QCEW data are not designed as a time series. QCEW data are simply the sums of individual establishment records reflecting the number of establishments that exist in a county or industry at a point in time. Establishments can move in or out of a county or industry for a number of reasons–some reflecting economic events, others reflecting administrative changes.

The preliminary QCEW data presented in this release may differ from data released by the individual states as well as from the data presented on the BLS Web site. These potential differences result from the states’ continuing receipt, review and editing of UI data over time. On the other hand, differences between data in this release and the data found on the BLS Web site are the result of adjustments made to improve over-the-year comparisons. Specifically, these adjustments account for administrative (noneconomic) changes such as a correction to a previously reported location or industry classification. Adjusting for these administrative changes allows users to more accurately assess changes of an economic nature (such as a firm moving from one county to another or changing its primary economic activity) over a 12-month period. Currently, adjusted data are available only from BLS press releases.

Table 1. Covered employment and wages in the United States and the 27 largest counties in Texas, third quarter 2015
Area Employment Average weekly wage (1)
September 2015
(thousands)
Percent change,
September
2014-15 (2)
National
ranking by
percent change (3)
Average
weekly
wage
National
ranking by
level (3)
Percent change,
third quarter
2014-15 (2)
National
ranking by
percent change (3)

United States (4)

140,442.2 1.9 -- $974 -- 2.6 --

Texas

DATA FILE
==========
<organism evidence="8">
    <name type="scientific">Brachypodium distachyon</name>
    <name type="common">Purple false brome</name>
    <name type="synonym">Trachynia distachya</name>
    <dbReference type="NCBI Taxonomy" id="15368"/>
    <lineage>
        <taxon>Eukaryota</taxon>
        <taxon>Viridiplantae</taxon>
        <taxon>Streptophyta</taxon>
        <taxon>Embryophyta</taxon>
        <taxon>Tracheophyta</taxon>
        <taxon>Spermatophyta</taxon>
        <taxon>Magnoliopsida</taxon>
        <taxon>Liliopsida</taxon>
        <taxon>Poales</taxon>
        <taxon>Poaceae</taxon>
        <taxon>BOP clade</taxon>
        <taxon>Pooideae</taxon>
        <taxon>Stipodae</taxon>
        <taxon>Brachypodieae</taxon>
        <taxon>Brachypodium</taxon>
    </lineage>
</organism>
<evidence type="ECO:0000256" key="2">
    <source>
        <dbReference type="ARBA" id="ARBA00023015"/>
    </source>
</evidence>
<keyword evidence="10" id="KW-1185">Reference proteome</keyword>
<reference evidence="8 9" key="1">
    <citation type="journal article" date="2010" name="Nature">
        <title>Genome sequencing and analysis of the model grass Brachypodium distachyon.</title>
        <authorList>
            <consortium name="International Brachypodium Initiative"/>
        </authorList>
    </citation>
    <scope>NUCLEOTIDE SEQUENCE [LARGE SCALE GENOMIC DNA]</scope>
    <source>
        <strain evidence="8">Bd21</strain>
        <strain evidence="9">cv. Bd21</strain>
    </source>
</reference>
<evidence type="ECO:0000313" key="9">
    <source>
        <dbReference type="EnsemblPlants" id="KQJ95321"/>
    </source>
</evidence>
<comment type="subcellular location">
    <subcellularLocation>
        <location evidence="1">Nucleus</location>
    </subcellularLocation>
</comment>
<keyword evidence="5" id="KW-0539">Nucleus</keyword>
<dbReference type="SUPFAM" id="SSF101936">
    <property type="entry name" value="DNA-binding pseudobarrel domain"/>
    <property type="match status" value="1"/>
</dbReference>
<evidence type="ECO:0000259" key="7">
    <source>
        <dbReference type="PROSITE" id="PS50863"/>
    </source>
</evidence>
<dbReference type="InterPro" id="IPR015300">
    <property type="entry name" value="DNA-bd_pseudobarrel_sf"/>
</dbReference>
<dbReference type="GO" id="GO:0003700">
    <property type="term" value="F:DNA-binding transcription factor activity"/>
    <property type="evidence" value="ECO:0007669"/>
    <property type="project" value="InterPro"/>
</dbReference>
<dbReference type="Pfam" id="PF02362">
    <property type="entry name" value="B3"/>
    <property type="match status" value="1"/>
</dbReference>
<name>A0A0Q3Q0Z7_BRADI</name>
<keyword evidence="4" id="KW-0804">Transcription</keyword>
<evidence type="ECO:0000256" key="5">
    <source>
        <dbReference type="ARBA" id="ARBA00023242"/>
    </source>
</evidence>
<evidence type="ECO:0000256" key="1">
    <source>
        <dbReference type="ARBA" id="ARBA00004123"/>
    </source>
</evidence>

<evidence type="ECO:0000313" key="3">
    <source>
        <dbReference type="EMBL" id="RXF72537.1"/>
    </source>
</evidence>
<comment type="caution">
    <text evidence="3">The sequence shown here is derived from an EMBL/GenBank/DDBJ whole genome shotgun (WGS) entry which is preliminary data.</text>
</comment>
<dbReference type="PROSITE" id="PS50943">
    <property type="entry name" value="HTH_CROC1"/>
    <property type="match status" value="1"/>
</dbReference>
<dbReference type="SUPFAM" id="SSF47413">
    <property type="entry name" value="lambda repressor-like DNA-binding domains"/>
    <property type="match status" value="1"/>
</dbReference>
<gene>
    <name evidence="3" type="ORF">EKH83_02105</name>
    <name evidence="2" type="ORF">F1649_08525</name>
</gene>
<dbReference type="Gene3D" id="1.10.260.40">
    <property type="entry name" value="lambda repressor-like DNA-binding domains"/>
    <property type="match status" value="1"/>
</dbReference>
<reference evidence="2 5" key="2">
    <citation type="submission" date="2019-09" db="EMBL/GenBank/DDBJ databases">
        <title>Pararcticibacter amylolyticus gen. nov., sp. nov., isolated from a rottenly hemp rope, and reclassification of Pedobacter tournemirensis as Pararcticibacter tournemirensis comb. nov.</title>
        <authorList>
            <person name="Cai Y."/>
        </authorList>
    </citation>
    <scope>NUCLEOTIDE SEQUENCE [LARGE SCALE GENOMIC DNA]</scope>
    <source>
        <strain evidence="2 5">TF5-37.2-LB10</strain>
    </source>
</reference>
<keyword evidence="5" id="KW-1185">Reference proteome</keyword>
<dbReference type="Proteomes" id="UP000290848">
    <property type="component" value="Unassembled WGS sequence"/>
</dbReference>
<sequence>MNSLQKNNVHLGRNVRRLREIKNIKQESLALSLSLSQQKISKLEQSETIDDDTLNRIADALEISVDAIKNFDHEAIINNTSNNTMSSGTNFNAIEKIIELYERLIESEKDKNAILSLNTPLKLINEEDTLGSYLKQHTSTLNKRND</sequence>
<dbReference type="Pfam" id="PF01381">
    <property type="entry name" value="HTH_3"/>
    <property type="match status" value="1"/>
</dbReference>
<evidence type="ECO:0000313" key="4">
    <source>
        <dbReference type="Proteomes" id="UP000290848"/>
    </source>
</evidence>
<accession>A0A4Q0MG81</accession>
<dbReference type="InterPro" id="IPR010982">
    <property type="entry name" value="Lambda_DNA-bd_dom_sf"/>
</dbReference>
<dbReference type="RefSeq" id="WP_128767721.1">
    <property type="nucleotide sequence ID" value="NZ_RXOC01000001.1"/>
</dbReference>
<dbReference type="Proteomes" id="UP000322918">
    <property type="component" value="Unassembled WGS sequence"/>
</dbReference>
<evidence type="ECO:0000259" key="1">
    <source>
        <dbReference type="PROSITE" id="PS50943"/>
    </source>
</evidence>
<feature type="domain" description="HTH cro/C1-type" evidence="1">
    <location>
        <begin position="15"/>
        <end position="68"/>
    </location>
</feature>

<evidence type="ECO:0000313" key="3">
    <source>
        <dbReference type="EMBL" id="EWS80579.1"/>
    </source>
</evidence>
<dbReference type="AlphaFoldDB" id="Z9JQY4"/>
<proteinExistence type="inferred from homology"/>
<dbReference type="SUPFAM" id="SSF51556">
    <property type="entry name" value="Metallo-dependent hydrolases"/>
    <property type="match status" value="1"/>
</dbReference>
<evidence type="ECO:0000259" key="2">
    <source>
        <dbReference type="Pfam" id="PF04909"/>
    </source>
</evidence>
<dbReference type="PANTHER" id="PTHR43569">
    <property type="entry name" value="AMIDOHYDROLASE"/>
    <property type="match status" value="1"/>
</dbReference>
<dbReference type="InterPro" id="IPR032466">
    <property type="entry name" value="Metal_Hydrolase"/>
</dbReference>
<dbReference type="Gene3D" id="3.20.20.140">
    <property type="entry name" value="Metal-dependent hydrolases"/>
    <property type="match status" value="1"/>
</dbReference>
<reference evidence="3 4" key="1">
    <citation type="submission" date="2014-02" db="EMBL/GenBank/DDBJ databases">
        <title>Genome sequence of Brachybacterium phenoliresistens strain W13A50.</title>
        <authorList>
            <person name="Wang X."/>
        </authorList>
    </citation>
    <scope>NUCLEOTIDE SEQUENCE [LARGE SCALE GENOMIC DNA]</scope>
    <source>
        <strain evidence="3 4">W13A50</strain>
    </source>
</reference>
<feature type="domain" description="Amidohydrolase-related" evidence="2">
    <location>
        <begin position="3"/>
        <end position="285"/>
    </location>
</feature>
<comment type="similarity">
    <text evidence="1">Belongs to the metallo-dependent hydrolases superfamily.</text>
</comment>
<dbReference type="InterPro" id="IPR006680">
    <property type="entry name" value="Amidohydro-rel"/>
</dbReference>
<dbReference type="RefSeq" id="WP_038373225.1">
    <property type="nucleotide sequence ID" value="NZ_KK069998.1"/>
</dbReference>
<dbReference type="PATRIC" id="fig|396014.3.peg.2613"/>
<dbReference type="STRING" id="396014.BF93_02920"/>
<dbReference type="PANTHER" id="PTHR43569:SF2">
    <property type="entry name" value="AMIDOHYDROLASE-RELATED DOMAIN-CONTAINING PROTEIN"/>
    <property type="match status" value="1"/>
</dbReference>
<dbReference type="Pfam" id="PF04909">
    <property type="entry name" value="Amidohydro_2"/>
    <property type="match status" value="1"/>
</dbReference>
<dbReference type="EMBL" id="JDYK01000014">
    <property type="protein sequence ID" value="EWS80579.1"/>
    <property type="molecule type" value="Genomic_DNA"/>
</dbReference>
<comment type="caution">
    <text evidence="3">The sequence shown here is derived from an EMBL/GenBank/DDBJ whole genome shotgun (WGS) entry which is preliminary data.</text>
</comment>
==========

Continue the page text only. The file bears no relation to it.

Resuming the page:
11,681.0 2.1 -- 999 13 1.1 45

Bell, Texas

116.2 4.2 22 823 249 2.6 154

Bexar, Texas

821.4 3.3 71 874 193 2.2 204

Brazoria, Texas

103.4 4.0 32 992 89 2.8 138

Brazos, Texas

99.8 4.5 16 734 326 -0.4 326

Cameron, Texas

135.7 1.2 221 615 341 2.2 204

Collin, Texas

366.9 4.9 11 1,126 43 2.5 165

Dallas, Texas

1,616.8 4.0 32 1,157 38 1.4 274

Denton, Texas

221.4 6.1 3 885 180 3.0 117

Ector, Texas

72.0 -8.3 340 1,037 74 -4.9 340

El Paso, Texas

292.0 3.1 89 698 331 2.6 154

Fort Bend, Texas

170.6 3.6 49 949 117 -0.3 323

Galveston, Texas

102.8 3.5 58 853 213 3.5 72

Gregg, Texas

76.1 -4.2 338 846 218 -1.5 337

Harris, Texas

2,287.6 0.8 252 1,240 21 0.1 319

Hidalgo, Texas

243.9 2.5 124 624 340 1.0 300

Jefferson, Texas

123.1 0.4 292 1,003 85 2.7 147

Lubbock, Texas

135.0 2.4 128 779 294 2.1 215

McLennan, Texas

108.1 1.9 162 792 284 2.2 204

Midland, Texas

86.8 -7.3 339 1,177 31 -6.7 341

Montgomery, Texas

165.3 3.2 81 957 112 0.0 320

Nueces, Texas

163.0 0.8 252 861 201 1.2 286

Potter, Texas

79.1 1.6 192 804 272 0.2 318

Smith, Texas

100.2 4.1 25 810 265 -0.6 329

Tarrant, Texas

844.9 2.6 117 967 104 2.5 165

Travis, Texas

692.4 4.6 15 1,122 45 3.9 47

Webb, Texas

97.7 2.6 117 658 338 0.9 305

Williamson, Texas

150.8 4.5 16 937 130 1.7 253